(geez, I sound like a danged salesman, but like anything a little info makes or breaks viability.)

  3. The main drawback to a ship-mounted, directed-energy weapon is limited range. A laser has to shoot in a straight line and curvature of the earth makes that weapon shoot over any important target in “a few” miles. If the goal is ship to ship.

    The feedback mechanism to keep the laser on target has the potential to make the laser weapons useful. The lasers superheat the air they’re going through, changing the density and refractive index which changes where the beam ends up. With optical feedback showing where the beam is hitting and correcting the path, they have a better chance of keeping it on target.

    I wonder how well it can do that over miles of laser travel. The dense air right over the water is where those heating affects will be the worst. Of course, the curvature of the earth renders any directed energy weapon useless beyond that zone. The laser is better for shooting down missiles higher in the atmosphere.

    But I’m sure you know all this.

    1. Yes, I do know that, SiG, but your comments are appreciated.

      The boundary layer (over the ocean) is very turbulent in terms of air movement and is thick with moisture, which attenuates a laser dramatically. I think that ship born lasers are designed to replace the rolling airframe missiles and AAA (phalanx, goalkeeper, etc) principally because they operate at the speed of light, and the new hypersonic missiles will be on the ship before those anti-missile systems that I mentioned can become effective.

      Maybe you or DRJIM will shoot me down, but I can’t imagine a wave-skimming hypersonic missile — operating in that boundary layer. Cruise missiles of various sorts tend to fly above that and then drop down into it for their terminal flight because they’re more difficult to shoot down when they’re right on the surface of the ocean.

      Different bands of radar “see” targets differently (as you know) and allow targeting systems to follow those energy pulses to the target. With the laser targeting a hypersonic weapon, optics have to come into play as well.

      I personally never thought that lasers/light would be effective over the ocean because of the refraction problem and the energy needed to compensate for that, but the problem has apparently been solved – at least to some degree.

      I don’t think that lasers are ideal for targeting ships. You’d need one heck of a laser to take out a ship. A hypersonic missile, coming at you (terminal flight) at somewhere around mach 3 or 4, only needs a small nudge or deformation of the nosecone to bump it into the ocean or to bump it off course.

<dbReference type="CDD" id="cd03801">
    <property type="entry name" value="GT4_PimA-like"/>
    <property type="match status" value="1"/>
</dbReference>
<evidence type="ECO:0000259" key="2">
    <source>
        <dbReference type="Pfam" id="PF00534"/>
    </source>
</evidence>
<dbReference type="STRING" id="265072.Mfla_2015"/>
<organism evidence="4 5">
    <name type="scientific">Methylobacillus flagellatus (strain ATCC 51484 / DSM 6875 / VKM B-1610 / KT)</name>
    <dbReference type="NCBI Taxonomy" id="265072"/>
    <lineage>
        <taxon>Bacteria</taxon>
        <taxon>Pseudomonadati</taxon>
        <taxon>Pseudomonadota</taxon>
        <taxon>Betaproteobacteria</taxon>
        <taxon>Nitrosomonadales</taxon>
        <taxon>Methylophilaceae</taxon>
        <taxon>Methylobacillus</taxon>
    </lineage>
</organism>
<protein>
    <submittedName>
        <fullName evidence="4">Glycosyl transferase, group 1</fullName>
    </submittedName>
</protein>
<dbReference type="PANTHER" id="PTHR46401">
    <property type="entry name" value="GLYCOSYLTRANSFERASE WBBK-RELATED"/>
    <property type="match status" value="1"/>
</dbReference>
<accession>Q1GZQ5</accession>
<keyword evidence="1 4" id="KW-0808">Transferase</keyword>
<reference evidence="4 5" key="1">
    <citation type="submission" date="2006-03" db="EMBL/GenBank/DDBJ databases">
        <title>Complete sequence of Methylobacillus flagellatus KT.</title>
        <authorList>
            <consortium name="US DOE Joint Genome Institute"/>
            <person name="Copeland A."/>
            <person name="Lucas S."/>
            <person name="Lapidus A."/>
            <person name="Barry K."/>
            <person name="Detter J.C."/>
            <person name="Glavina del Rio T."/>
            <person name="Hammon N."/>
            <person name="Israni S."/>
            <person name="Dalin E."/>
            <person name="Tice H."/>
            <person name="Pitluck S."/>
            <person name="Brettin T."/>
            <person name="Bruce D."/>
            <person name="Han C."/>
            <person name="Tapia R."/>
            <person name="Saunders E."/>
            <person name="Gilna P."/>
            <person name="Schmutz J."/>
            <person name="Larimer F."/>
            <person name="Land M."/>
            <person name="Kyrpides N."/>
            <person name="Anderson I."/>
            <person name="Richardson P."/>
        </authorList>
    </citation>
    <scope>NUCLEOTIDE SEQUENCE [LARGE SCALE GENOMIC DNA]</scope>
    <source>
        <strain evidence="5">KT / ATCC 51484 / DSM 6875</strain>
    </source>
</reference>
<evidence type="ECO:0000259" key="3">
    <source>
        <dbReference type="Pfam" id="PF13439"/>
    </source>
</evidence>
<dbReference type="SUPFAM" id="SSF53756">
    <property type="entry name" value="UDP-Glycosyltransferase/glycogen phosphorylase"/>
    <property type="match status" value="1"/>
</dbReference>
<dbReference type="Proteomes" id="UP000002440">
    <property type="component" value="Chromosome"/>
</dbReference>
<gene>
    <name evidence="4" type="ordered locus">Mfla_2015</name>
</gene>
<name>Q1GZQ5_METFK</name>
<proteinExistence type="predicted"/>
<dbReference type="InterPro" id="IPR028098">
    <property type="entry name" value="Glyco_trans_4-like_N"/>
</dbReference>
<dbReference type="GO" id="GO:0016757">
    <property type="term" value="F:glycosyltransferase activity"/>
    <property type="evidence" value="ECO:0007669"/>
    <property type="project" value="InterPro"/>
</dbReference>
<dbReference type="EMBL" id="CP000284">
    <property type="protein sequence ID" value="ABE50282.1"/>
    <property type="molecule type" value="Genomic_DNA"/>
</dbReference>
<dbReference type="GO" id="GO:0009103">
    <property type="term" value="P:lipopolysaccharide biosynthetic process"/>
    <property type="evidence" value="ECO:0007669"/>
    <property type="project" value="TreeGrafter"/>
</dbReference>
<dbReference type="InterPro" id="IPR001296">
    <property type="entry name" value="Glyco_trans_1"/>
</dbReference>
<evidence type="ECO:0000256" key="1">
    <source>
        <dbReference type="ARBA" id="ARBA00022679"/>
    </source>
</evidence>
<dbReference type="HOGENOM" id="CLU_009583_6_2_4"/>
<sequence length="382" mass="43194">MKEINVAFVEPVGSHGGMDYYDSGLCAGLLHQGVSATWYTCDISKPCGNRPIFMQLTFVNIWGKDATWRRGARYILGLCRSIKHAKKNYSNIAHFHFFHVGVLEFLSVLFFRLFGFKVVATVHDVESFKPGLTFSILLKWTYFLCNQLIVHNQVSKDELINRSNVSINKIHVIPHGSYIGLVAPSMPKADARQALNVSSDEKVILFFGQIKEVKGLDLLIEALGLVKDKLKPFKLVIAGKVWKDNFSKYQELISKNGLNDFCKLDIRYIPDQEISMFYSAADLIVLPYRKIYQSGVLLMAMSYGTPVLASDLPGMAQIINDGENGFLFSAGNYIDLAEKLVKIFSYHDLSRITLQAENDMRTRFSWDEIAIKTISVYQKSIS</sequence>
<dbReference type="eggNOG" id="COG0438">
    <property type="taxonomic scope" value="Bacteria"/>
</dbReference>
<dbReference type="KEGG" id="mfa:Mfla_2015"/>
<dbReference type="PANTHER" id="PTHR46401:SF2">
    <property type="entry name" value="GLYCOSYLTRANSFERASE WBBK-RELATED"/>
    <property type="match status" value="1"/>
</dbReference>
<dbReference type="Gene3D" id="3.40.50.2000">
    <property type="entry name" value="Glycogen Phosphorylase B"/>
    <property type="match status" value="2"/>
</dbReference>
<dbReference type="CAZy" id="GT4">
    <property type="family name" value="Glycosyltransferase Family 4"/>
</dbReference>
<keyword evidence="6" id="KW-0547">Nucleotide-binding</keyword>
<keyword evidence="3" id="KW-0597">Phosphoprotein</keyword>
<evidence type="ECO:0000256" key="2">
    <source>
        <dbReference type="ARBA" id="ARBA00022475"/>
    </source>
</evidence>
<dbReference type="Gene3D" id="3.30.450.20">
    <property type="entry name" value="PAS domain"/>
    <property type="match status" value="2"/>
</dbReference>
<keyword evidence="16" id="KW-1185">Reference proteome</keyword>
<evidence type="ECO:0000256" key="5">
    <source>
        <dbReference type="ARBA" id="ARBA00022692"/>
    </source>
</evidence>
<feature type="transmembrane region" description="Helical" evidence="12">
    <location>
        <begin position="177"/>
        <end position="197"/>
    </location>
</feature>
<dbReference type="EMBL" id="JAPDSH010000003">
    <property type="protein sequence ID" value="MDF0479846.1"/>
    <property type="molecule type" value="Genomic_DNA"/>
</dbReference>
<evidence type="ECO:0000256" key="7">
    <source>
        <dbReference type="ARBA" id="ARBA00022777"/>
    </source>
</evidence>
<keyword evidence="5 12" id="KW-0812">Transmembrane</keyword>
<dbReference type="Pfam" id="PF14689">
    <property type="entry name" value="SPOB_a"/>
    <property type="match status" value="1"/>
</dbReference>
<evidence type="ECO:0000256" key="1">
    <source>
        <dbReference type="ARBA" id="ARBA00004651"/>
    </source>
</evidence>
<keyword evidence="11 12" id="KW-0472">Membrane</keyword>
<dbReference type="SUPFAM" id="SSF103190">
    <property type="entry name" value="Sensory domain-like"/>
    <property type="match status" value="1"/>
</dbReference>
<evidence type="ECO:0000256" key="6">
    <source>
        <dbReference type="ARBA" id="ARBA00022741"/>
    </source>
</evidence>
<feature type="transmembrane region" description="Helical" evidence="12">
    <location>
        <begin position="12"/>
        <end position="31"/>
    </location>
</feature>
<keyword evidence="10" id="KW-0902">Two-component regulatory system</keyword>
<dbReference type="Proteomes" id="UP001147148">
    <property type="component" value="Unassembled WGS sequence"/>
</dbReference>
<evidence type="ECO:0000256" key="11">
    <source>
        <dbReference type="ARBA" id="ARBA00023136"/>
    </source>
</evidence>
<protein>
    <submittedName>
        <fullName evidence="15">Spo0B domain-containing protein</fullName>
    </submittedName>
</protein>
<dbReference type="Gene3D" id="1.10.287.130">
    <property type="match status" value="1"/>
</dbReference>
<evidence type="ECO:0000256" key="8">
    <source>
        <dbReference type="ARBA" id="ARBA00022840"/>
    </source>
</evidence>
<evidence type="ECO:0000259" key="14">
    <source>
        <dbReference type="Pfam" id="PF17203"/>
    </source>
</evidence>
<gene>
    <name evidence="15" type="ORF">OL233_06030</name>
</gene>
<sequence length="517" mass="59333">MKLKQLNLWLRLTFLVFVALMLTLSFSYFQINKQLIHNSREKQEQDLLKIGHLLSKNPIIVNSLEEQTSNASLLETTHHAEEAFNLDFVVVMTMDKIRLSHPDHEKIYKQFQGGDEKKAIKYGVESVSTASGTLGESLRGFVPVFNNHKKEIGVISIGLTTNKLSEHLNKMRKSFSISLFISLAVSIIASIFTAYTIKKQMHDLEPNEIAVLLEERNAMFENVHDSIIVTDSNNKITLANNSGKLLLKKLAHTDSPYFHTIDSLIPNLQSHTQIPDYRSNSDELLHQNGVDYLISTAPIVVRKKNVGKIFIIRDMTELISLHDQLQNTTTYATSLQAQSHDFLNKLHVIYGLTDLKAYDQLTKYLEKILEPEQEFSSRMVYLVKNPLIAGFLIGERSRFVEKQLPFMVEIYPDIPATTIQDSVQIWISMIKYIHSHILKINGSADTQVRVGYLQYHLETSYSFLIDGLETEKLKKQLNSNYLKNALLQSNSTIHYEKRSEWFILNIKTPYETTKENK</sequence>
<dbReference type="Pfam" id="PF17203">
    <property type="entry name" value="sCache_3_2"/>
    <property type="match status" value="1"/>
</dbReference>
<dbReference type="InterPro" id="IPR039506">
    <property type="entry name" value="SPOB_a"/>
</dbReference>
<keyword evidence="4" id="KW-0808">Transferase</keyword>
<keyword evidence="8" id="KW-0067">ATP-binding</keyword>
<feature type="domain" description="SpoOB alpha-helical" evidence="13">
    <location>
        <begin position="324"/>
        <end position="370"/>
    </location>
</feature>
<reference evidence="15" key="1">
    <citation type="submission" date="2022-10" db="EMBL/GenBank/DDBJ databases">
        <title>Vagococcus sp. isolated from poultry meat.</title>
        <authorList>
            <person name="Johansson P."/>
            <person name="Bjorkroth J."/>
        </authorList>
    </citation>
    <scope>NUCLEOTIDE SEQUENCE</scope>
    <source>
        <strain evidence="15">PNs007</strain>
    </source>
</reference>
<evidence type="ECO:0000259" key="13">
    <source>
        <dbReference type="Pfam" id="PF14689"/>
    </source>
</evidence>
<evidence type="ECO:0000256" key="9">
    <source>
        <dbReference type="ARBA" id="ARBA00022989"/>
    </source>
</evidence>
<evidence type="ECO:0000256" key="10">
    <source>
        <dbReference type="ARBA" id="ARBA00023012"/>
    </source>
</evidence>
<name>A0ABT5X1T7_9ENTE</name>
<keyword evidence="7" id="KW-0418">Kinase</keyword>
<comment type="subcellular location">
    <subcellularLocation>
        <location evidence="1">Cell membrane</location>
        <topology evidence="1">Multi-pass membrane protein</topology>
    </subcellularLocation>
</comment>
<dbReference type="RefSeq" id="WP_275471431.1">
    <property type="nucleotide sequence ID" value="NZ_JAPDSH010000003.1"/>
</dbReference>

1. “You’d need one heck of a laser to take out a ship.”
        Fair enough. But you don’t need a laser — it was demonstrated not long ago that you can take out an Arleigh Burke-class destroyer using only a single LTJG. Who was almost certainly cheaper to produce than a big-ass laser. And can also be produced by unskilled labor to boot.

        1. An inside job is always easier. That’s why the Assassins (old man in the mountain) were so effective historically.

          1. Yeah, I’m pretty sure the lasers are intended for the high-arc, fast-mover stuff, eventually.


  4. There’s a new target I’d like to “smite” right now, assuming the rail gun can fire through a jail cell roof; THIS piece of human debris:

    “A 21-year-old man has been identified as the suspect in the shooting deaths of 10 people, including a police officer, at a supermarket in Boulder, Colorado, officials said Tuesday.

    Ahmad Al Aliwi Alissa was charged with 10 counts of first-degree murder in connection with Monday’s mass shooting at the King Soopers grocery store”

    In my early years I lived up the street from this store…Table Mesa is not exactly a prime location for something like this to happen. Of course, the first thing someone being interviewed said, “We need stricter gun laws!”, like that would have made a difference.

    How is it that none happened during the Trump administration yet two months into Biden’s term all of a sudden happens??? You watch, Biden and his handlers, Gov. Polis, and every Lefty Dem will use this tragedy as an excuse to confiscate law-abiding citizens guns.

    I believe what happened was on purpose…means to an end amidst the current destruction being foisted on America. This will get uglier, jailing good people while criminals walk free.

    Rant over.